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South Washington County School officials plan for budget

Spending cuts and other changes are likely in South Washington County Schools' budget for next year.

Superintendent Keith Jacobus said last week that $900,000 in spending cuts or "budget adjustments" must be found if the district wants to keep the equivalent of at least 5 percent of the total budget in reserves as it puts together its preliminary budget for 2013-14.

But if the district acquires Crosswinds School in Woodbury -- a possibility if the Perpich Center for the Arts doesn't receive additional state aid by April 1 to take over Crosswinds -- there will be additions to the District 833 budget to cover some costs, Jacobus said.

The board could decide to dip below 5 percent budget reserves for one year only, though Jacobus said he isn't advocating that choice. But it's one of the items to be decided over the next month with several unknowns looming in the background.

The Legislature, in session until the end of May, has not decided whether to increase school aid over the next two years. In addition, seven of eight District 833 employee union contracts, including one covering teachers, are yet to be decided.

There was also an online survey and more than 500 people participated.

To move the budget process forward, however, School Board members and the administration, plus seven committees, have been looking at how the district spends money from another perspective unveiled by Jacobus.

In the past, budget areas have been presented to the board separately, each with a price tag. But this year, the main areas are being looked at side by side along with the cost per student and assessed a service level ranging from 1 to 5.

Earlier in the budget process, the administration suggested that class sizes could be increased by an average of one-half student, but most board members were reluctant to accept that proposal.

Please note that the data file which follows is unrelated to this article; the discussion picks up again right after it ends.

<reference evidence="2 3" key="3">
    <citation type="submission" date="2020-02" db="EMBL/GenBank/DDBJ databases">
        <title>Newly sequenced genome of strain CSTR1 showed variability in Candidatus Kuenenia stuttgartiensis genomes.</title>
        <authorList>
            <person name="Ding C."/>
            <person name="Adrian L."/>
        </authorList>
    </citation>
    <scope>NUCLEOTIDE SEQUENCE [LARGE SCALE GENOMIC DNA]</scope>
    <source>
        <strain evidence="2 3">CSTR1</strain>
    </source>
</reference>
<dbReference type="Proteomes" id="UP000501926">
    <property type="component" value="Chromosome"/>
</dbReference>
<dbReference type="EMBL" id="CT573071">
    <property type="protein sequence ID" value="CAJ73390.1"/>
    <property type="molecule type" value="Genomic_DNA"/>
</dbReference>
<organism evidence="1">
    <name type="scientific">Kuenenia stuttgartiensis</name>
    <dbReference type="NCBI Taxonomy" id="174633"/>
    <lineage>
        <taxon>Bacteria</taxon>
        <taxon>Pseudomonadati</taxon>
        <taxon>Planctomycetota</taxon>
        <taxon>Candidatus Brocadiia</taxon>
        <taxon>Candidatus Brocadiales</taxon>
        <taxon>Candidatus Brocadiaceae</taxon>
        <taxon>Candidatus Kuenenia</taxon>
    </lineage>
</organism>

The service level of sites and buildings was set at level 3 by the committee that included Mike Vogel, assistant to the superintendent for operations. Committee members said that in light of the tragic school shootings in Connecticut, increasing security is very important.

Currently, $9 million is available each year in non-voter-approved funding for facilities.

It's estimated that $6.75 million is needed for security enhancements, additional middle school space and deferred maintenance. That would bump facilities up to service level 4.

District support services were set at level 2, but there is a huge need to expand technology, said Andrew Baldwin, district technology director. Jacobus said wireless Internet hubs in buildings need to be replaced or upgraded. Without additional band width, use of hand-held devices or student-owned laptops is restricted.

To move to the next service level, $10 million would be needed. Improvements can be made annually over time but would need a voter-approved referendum to complete all at once.

The current service level assigned to transportation is 3. Representatives of parochial schools, also served by district transportation, were invited to participate in the committee process.

That was the only committee that had recommendations to reduce the service level. There was support for increasing the walking distance at secondary schools by one-half mile, putting more money into transportation, an earlier start time for middle school and fees charged for busing to choice programs, according to Ernie Pines, community services director, who facilitated the committee.

School Support Services are deemed to be at service level 2. To raise it to level 3, more student mental health workers would be needed, a committee concluded.

In another service area, approximately 40 percent of the students in an average classroom are receiving special services, according to Dave Bernhardson, assistant superintendent for elementary education. Special education teachers spend too much time processing paperwork, which could be reduced with a clerk in each building, a committee said.

Next month, the administration will recommend a service level for each area of the budget. That information will be used as the board considers funding for each area.

Judy Spooner
Judy Spooner is the longest-serving staff writer at the South Washington County Bulletin. Spooner, who covers education and features in addition to writing a weekly column, has been with the newspaper for over 30 years.
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